Tyger, so much the melodious portion sounds like it. The floating synth pads which forge the introductory ambiences and the guitar are beautiful. The whole thing sounds a lot like the opening of Pink Floyd's Wish You Were Here. Only Edgar's guitar riffs are more mordant. The lamentations of Jacquie Virgil flow with sensitively. She has the same intonations as Jocelyn Bernadette Smith and the similarity with Tyger is too obvious not to think of it. The lack of heat and passion is also too obvious and this annoys, because it's either a poor remix of Tyger or a title botched for lack of time and of means! "Joe's Place" is a short ambiospheric piece of music which is very near the ambiences of Legend with a fluty approach and a floating synth. This is a good track which gets along well, just like "Transparent Days" and "Swamp Voices"; two tracks with smooth ethereal moods but which also sound and seem incompletes. "Harbor" is a big symphonic rock with guitar solo and trumpets harmonies à la Phil Collins. That leaves me of ice! "Nightfall" is a rather colourless piece of music built upon dull symphonic arrangements. Always, we look for passion, for depth."Civilized Illusions" is a track which sounds quite familiar to the new musical horizons of Edgar for the next couple of years. This is just synth-pop watered of effects on a synth and a beat-box too aggressive to be attractive. But it's not that bad considering what is coming. Shall we open a debate to known what is the most horrible and stupid title of TD? I vote for "Dancing on a White Moon". According to my taste, and well I do believe that I have some, that's got to be the most worse music piece that Edgar and his henchmen had ever wrote. And yes they have written a couple of bad ones. It's empty of sense and candy pink. I cannot believe that TD has wrote and put this thing on CD. But maybe I don't know music after all because this track was chosen to be the single of “Shy People” (sic!). The musical version of the title-track ends this soundtrack with a clearly livelier and more harmonious approach, but the synths made a bad decision by blowing melancholic airs à la Wish You Were Here, synth-pop version, in the passages where Jacquie Virgil sang.
How can they go from
Near Dark to this?
Shy People” is another disappointing album from Tangerine Dream. But one needs to know how to put things in perspective because it's also an album which knew how to please a new generation of fans lovers of a more harmonious EM which is closer to easy listening and New Age. It's a pity that the end of a so beautiful association between Franke and Froese ends on a so false note. Although this and in spite of all the stories here and there surrounding the fracture of Franke/Tangerine Dream, it's the end of an era because the Dream is well and truly resolved to try a very financial artistic journey towards the USA and ... somewhere else!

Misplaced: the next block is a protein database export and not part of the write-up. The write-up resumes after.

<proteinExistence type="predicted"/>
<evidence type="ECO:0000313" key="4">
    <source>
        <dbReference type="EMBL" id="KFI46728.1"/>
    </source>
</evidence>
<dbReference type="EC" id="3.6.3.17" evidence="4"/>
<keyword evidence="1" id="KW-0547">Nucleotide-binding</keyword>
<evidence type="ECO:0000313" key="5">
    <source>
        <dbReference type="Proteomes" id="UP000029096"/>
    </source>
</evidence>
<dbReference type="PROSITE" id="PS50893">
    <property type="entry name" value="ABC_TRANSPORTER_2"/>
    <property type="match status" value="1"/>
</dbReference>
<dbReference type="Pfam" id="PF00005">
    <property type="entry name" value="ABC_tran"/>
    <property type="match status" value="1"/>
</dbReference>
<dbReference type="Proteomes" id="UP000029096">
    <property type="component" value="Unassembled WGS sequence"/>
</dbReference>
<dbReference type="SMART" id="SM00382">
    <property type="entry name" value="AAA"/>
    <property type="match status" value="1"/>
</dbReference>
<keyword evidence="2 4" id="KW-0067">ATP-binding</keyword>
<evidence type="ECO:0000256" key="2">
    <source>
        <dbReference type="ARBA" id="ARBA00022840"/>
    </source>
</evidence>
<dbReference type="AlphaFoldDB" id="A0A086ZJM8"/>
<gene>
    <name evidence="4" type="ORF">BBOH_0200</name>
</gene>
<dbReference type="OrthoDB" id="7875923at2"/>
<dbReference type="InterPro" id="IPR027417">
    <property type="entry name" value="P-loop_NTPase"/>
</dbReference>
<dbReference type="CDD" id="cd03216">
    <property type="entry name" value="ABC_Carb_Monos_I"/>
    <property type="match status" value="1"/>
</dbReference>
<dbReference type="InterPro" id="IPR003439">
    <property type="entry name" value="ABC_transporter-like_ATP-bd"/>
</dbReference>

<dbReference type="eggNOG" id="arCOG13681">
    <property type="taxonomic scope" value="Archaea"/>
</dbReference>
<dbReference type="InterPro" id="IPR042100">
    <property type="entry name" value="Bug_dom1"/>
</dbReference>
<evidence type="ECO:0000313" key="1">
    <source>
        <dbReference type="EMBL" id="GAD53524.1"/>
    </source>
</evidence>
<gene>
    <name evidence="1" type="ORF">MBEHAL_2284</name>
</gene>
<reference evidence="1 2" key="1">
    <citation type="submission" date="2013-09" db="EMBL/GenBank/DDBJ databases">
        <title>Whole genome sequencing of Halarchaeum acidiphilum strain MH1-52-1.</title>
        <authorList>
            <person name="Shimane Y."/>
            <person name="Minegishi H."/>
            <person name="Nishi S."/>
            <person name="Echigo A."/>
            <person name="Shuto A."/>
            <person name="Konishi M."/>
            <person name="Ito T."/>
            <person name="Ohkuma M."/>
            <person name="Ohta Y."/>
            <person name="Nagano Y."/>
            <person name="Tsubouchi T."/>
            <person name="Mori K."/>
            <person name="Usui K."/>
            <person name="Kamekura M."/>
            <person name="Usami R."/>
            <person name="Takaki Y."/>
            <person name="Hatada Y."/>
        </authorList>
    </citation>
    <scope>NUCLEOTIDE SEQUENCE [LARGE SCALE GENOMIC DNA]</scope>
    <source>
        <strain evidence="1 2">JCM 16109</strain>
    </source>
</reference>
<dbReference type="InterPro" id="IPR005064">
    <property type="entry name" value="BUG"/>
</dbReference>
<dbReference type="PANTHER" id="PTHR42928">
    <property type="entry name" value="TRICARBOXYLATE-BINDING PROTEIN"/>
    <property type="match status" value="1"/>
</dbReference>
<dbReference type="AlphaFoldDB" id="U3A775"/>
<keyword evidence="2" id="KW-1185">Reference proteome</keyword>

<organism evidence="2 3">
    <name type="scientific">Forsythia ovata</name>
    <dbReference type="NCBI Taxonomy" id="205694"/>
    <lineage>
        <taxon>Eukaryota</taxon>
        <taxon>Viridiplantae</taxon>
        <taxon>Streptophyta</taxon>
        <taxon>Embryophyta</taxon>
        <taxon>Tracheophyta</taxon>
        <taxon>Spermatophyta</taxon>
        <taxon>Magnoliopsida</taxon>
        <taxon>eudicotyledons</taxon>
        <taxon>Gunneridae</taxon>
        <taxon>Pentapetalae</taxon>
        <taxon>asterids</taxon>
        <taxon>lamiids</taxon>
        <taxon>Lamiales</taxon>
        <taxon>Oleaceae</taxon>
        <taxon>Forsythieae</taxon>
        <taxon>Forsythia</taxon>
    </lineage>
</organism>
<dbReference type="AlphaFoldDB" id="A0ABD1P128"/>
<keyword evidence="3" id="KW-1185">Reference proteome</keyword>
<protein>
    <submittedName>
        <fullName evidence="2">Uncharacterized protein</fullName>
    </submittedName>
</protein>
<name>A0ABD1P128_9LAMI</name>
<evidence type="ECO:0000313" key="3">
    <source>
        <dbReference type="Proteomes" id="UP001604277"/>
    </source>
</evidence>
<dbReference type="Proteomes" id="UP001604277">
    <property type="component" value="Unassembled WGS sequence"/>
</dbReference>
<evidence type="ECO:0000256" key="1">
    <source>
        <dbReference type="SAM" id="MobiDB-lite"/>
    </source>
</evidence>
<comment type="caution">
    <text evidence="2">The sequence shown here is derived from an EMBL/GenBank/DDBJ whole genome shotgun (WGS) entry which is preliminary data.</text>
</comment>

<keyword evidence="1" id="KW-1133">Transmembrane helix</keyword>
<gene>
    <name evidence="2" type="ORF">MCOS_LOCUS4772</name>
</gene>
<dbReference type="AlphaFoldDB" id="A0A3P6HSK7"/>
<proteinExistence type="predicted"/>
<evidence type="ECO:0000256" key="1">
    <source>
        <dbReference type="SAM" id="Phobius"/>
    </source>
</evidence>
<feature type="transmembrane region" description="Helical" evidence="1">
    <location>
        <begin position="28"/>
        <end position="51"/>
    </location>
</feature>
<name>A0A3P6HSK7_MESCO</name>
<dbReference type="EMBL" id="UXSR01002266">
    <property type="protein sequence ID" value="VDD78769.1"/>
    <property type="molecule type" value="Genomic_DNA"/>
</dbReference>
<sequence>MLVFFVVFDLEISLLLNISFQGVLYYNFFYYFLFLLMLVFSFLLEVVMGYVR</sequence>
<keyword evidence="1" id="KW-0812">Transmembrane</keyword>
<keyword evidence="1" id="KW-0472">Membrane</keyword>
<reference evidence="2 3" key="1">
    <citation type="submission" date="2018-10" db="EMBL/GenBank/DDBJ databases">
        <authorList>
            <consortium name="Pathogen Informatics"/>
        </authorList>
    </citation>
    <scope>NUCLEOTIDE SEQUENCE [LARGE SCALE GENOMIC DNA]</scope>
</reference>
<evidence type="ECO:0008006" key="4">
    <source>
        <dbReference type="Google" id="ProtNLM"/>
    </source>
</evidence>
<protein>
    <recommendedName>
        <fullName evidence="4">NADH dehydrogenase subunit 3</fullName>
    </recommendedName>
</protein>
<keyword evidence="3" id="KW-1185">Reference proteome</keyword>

Sylvain Lupari (February 21st, 2014) &
Cette chronique est également disponible en Français sur le site de Guts of Darkness, dont je suis chroniqueur sous le nom de Phaedream:

jeudi 20 février 2014

KLAUS SCHULZE: The Dresden Performance (1990)

“The Dresden Performance is a good live album and a fair complement to Miditerranean Pads, of which this concert in Poland came 5 months after its release”
CD 1 (73:24)
1 Dresden 1 44:06
2 Dresden 3 10:28
3 Dresden 5 18:23
CD 2 (68:50)
1 Dresden 2 47:09
2 Dresden 4 22:01
Virgin CDVED 903 (CD 142:14) ***½

(Hypnotic, minimalist orchestral New Berlin School)

The Dresden Performance” is the fruit of a concert given in Dresden, Poland, by a chilly evening of August in 1990, be more than 5 months after the making of Miditerranean Pads. It's good to say it because The Dresden Performance inhales in full musicality the atmospheres and the rhythms of this album with also some winks of eye at albums such as Angst and Dreams. It's a double album divided between the portions of the concert (Dresden 1 and 2) and studio tracks (Dresden 3, 4 and 5) which were planned for this concert that the rain has shortened after the first 2 long acts. It's also the first one of four live albums to be released at the turning of the 90's, an era where  Klaus Schulze develops a so disproportionate passion that his talent for orchestral samplings and opera voices as well as the use of Musical Digital Instrument Interfaces; so called the MIDI years. Above all, if you loved Miditerranean Pads, “The Dresden Performance” should easily seduce you, especially with the very long and how much magnetizing Dresden 1 and Dresden 2.
Singing “tsitt-tsitt” cymbals, sneaky percussions and a line of funky bass are hopping in the dazed envelopes of the fanciful violins. And thus "Dresden 1" is landing between our ears with this delicious mi-funky/mi-groovy approach which decorated the sensual rhythms of